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Comptoir Group plc is a United Kingdom-based company, which is engaged in the operation of restaurants with Lebanese and Middle Eastern offering. The Company owns and/or operates approximately 15 Lebanese and Eastern Mediterranean restaurants based in the Greater London and Manchester area. The primary restaurant brand of the Company is Comptoir Libanais. Comptoir Libanais is a Lebanese and Eastern Mediterranean focused restaurant. It operates approximately 11 Comptoir Libanais restaurants. It is also engaged in franchising the Comptoir Libanais brand to other restaurant operators. It also operates approximately two smaller Lebanese and Eastern Mediterranean outlets under the Shawa brand, and over two standalone high end restaurants called Levant and Kenza. Shawa is a Lebanese grill serving lean, grilled meats, rottiseried chicken, homemade falafel, halloumi and fresh salad wrapped up into traditional shawarmas through a service counter offering. more »

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  Is LON:TUNE fundamentally strong or weak? Find out More »

18 Comments on this Article show/hide all

Effortless Cool 11th Sep 1 of 18

To the top, just for andrea.

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Paul Scott 11th Sep 2 of 18

In reply to post #512246

Well done, Effortless Cool, thank you!

I've just triggered the flag to put this report on the SCVR landing page too.

So I think we have all aspects covered.

Best wishes, Paul.

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Brookeda 12th Sep 3 of 18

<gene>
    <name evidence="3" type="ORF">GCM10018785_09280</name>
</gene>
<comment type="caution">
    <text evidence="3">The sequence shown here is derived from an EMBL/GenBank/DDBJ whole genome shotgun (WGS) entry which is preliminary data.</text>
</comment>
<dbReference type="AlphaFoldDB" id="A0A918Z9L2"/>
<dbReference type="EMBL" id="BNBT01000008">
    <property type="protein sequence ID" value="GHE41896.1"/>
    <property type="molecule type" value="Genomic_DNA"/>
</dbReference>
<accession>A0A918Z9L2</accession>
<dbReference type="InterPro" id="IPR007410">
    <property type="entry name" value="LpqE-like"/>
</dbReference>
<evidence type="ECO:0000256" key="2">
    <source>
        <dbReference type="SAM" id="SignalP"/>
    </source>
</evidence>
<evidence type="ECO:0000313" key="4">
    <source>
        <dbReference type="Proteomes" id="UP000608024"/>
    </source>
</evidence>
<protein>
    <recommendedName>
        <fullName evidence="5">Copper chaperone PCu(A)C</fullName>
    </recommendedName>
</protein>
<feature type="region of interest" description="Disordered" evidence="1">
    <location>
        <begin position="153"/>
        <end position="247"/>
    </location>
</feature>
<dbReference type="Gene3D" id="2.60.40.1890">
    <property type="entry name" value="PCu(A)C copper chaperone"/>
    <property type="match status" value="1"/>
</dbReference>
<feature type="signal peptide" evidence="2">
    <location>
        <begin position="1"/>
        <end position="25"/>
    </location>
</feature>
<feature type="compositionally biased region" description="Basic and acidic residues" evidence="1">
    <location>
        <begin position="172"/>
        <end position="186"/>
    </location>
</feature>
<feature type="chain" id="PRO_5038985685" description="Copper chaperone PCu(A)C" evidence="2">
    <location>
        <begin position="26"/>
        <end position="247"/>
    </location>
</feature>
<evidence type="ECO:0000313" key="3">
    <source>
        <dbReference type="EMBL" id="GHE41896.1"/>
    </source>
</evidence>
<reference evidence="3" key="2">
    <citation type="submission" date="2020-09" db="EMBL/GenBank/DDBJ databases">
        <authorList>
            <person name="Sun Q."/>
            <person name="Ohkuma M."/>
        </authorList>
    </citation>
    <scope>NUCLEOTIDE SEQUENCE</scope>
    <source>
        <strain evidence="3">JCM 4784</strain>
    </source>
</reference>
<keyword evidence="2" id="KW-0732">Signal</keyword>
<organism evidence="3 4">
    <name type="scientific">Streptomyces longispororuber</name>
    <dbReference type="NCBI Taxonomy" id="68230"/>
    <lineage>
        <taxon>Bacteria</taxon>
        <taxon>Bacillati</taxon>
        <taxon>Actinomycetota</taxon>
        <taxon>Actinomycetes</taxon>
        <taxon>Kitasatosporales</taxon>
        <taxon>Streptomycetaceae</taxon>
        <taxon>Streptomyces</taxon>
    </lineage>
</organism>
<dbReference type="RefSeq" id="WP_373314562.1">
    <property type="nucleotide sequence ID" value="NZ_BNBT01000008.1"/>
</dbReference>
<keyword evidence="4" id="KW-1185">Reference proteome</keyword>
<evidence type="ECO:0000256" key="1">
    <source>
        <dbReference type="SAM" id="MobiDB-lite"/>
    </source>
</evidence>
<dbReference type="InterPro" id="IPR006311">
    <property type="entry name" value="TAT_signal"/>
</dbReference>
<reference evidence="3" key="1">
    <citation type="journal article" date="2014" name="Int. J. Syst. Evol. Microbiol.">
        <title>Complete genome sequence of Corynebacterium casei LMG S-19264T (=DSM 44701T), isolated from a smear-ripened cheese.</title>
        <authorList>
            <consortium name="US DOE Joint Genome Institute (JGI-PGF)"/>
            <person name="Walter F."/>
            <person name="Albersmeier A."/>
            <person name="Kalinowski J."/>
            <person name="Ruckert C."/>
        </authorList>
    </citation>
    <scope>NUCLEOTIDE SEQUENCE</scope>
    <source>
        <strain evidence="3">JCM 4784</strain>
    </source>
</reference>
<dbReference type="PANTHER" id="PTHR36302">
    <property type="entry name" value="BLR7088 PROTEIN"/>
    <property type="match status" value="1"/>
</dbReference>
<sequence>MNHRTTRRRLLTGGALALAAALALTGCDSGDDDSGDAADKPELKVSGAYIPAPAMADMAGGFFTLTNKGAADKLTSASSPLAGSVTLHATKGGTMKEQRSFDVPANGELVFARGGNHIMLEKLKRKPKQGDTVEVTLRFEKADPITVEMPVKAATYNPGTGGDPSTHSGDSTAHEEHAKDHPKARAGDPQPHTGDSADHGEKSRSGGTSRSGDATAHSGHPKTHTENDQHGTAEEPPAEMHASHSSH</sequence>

Markets seem relatively flat at the moment but I'm personally seeing a lot of fluctuations in my holdings (for the better for a change.) It almost seems at the moment that the market is sorting out the good from the bad and value (which is one of my main criteria) is starting to get money going in again. Long may it continue but feeling very bullish based on Sept so far.

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tomps3 12th Sep 4 of 18

Weekend viewing, (well it's almost the weekend!)

Here's an interview with Stephen Yiu, Blue Whale Capital.

Blue Whale Capital was launched in September 2017, since when it’s achieved an annualised return of 21%. Here, Stephen gives us an insight to how he achieves those returns, and what they do differently. 

An interesting insight to those who manage their own money, or those who are interested specifically in Blue Whale Capital.


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Effortless Cool 12th Sep 5 of 18

An encouraging "ahead of expectations" announcement from Focusrite (LON:TUNE) this morning.

Revenues ahead, margins in line, cash healthy, despite a sizeable acquisition.

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Graham Ford 12th Sep 5 of 18

Safestore Holdings (LON:SAFE) an in-line update from this self storage company today. Not a small cap and not an ‘exciting’ company. Just one that makes steady progress in this developing market and the shares have done well over the longer term.

However, I mention it, not just because I hold it, but because it chimes with the recent concerns that some builders are converting office blocks to residential apartments that are smaller than would be permitted if they were purpose built. So, if you think modern purpose built properties are small and have too little storage these are even worse. While the cost of self storage would seem to be high, if you have to have some extra space while you are living in one of these rabbit hutches it serves that need.